129. DAVIDKRZW
1:08 AM GMT on April 13, 2006
i give it 20% to 50% ch of be comeing some in but if only the shear move out of the way a little bit if not i give it 10% to 15% ch of be comeing some in
128. turtlehurricane
1:07 AM GMT on April 13, 2006
dont worry about this disturbance, its really nothing
Member Since: July 22, 2005 Posts: 227 Comments: 469
127. Levi32
1:06 AM GMT on April 13, 2006
That should be noticing not noting.
Member Since: November 24, 2005 Posts: 635 Comments: 26717
126. Levi32
1:04 AM GMT on April 13, 2006
I'm fine Myles, just noting. It didn't start outflow on satellite until the end of the loop so it is becoming more pronounced. Besides, I just stated early this morning that this wouldn't develop.
Member Since: November 24, 2005 Posts: 635 Comments: 26717
125. HurricaneKing
1:04 AM GMT on April 13, 2006
I give it 5%.
Member Since: July 6, 2005 Posts: 71 Comments: 2487
124. HurricaneMyles
1:02 AM GMT on April 13, 2006
Easy Levi. All thunderstorms have outflow. Right now it doesn't even have a closed off surface low. It doesn't look too promising, imo.
Member Since: January 12, 2006 Posts: 5 Comments: 827
123. ProgressivePulse
1:01 AM GMT on April 13, 2006
That would be all the shear about to knock it out
Member Since: August 19, 2005 Posts: 5 Comments: 5458
122. Levi32
1:00 AM GMT on April 13, 2006
Hey guys look at this. Normaly the cuba radars update only once an hour. I just found a radar that updates every 15 minutes! The disturbance is coming into the radar view take a look! Link
Member Since: November 24, 2005 Posts: 635 Comments: 26717
121. Levi32
12:58 AM GMT on April 13, 2006
Look at the WV loop. It has some "outflow" to its north.Link
Member Since: November 24, 2005 Posts: 635 Comments: 26717
120. DAVIDKRZW
12:57 AM GMT on April 13, 2006
ProgressivePulse ok how about 2ft of rain come on to my blog for some fun tonight and ever one on her can come in too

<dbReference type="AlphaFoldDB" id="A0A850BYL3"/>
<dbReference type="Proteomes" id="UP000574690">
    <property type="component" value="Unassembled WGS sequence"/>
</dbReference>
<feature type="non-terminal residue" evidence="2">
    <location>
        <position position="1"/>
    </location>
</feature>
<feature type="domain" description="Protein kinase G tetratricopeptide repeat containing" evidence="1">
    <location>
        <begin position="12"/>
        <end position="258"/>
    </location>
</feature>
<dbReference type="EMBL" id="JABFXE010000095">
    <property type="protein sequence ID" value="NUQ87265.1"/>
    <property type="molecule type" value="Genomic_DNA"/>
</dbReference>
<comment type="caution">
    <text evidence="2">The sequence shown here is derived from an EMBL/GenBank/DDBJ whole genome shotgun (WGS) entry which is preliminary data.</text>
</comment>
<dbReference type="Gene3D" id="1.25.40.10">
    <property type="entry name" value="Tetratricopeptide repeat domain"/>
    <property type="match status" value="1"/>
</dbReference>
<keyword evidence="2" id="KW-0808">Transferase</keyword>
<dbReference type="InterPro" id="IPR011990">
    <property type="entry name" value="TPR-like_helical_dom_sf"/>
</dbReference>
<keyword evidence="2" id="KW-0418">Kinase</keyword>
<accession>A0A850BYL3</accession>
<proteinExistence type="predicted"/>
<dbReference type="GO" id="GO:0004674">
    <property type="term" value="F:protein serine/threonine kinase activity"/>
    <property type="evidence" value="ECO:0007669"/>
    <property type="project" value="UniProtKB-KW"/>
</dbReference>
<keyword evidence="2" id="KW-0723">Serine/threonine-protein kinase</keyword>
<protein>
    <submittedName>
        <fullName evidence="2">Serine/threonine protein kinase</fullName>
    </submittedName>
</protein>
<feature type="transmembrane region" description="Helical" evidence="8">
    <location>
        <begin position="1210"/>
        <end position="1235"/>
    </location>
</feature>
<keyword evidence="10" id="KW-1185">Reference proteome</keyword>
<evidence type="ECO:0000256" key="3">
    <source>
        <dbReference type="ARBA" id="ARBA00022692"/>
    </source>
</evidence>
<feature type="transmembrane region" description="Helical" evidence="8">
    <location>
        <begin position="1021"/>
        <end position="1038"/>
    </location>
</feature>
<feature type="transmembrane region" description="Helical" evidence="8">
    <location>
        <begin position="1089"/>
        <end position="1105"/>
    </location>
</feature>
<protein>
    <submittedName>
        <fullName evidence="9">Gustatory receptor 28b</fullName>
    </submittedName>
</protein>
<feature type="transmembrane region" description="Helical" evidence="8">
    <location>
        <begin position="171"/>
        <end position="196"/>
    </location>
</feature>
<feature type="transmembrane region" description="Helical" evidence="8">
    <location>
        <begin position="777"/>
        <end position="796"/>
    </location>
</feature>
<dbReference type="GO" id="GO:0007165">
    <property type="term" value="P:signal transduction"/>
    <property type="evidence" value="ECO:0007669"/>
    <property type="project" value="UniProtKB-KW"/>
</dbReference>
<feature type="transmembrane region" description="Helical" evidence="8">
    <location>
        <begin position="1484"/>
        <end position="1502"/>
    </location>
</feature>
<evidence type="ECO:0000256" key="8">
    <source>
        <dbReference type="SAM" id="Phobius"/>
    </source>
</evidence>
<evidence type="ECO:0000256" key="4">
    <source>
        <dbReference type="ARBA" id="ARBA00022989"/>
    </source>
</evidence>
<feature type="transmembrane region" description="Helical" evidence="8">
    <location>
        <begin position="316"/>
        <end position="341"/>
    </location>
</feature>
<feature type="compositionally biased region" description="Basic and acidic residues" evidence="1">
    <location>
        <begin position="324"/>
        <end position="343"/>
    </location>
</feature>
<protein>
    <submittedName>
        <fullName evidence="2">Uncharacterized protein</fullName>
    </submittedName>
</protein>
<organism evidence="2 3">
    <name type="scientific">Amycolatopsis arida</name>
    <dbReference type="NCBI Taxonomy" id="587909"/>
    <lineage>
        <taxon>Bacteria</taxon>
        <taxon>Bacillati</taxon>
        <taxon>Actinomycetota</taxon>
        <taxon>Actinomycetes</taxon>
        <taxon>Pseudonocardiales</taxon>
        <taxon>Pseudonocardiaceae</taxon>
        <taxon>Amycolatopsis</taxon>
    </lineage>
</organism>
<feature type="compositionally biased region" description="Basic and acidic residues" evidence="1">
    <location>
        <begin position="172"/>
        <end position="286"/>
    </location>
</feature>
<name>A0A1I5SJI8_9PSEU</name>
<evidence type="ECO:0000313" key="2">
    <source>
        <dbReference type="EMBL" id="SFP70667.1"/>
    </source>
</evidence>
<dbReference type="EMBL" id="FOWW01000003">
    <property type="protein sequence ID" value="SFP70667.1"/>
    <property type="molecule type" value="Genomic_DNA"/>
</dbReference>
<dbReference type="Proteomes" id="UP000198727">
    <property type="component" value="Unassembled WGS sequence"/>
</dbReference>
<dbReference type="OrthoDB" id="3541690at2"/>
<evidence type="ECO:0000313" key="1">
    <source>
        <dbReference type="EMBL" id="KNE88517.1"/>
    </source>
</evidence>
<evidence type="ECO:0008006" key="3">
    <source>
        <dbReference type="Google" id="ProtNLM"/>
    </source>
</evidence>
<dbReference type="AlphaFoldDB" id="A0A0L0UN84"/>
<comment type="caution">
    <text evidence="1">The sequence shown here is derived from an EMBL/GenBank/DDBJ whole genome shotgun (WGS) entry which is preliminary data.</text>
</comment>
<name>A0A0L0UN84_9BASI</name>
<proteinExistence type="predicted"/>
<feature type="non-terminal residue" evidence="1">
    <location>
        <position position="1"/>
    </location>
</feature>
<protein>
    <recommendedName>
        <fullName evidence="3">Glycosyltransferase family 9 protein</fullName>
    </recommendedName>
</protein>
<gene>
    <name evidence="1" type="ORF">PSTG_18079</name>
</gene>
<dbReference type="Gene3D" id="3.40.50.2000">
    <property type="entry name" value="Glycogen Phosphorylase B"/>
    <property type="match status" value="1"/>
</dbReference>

119. HurricaneMyles
12:56 AM GMT on April 13, 2006
A lot of water will not be a problem here in SWFL. The creeks around my house are about 5-6 below normal level and everywhere else seems to be about the same.
Member Since: January 12, 2006 Posts: 5 Comments: 827
118. Levi32
12:55 AM GMT on April 13, 2006
Colby, the NOGAPS has a low in the Caribbean which is this low but it moves it south.
Member Since: November 24, 2005 Posts: 635 Comments: 26717
117. ProgressivePulse
12:54 AM GMT on April 13, 2006
David, SFL is equiped to handle large amounts of rain at a time, Bring it on>
Member Since: August 19, 2005 Posts: 5 Comments: 5458
116. DAVIDKRZW
12:52 AM GMT on April 13, 2006
my gas is up to 2.93$
115. ProgressivePulse
12:52 AM GMT on April 13, 2006
Rain is one thing, I am glad they figured out how to solve the stinch in the water. I was getting worried about that, rather unpleasent in the shower.
Member Since: August 19, 2005 Posts: 5 Comments: 5458
114. ForecasterColby
12:52 AM GMT on April 13, 2006
Levi, what models are you looking at? Only one I see that even recognizes its existance is the GFS, which keeps it stalled until it dies.
113. DAVIDKRZW
12:51 AM GMT on April 13, 2006
but you do not want the rain all at one time you get flooding but a little rain in FL will be nic
112. ForecasterColby
12:50 AM GMT on April 13, 2006
I just posted a new blog, come over for some fun!
111. ProgressivePulse
12:50 AM GMT on April 13, 2006
$2.86 a gallon here, ouch.
Member Since: August 19, 2005 Posts: 5 Comments: 5458
110. HurricaneMyles
12:49 AM GMT on April 13, 2006
One could only hope this thing tries to develope a little more. Maybe it can get some decent convection going and give us some desperatly needed rain here SWFL.

<---- Begins doing rain dance with Progressive.
Member Since: January 12, 2006 Posts: 5 Comments: 827
109. Trouper415
12:48 AM GMT on April 13, 2006
The fact that there are projections of such amazing climate change in this CENTURY is reason enough to start making changes to start lowering C02 emissions now. Its not like we all have to live in caves. The changes are needed anyways in the comming years as oil production has basically peaked and the years of cheap oil are over.
Member Since: September 22, 2005 Posts: 5 Comments: 639
108. ProgressivePulse
12:47 AM GMT on April 13, 2006
<--- Doing a rain dance, kind of futile at this point.
Member Since: August 19, 2005 Posts: 5 Comments: 5458
107. ProgressivePulse
12:46 AM GMT on April 13, 2006
Biggest weather event is going to be the drop in winds in sfl
Member Since: August 19, 2005 Posts: 5 Comments: 5458
106. ProgressivePulse
12:44 AM GMT on April 13, 2006
I tell ya what, the soon to be CUL is trying, I think I can, I think I can. Please return all drool tables to thier full upright and locked positions until June, shear levels and the large drape approacing aught to knock it out.
Member Since: August 19, 2005 Posts: 5 Comments: 5458

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Jeff co-founded the Weather Underground in 1995 while working on his Ph.D. He flew with the NOAA Hurricane Hunters from 1986-1990.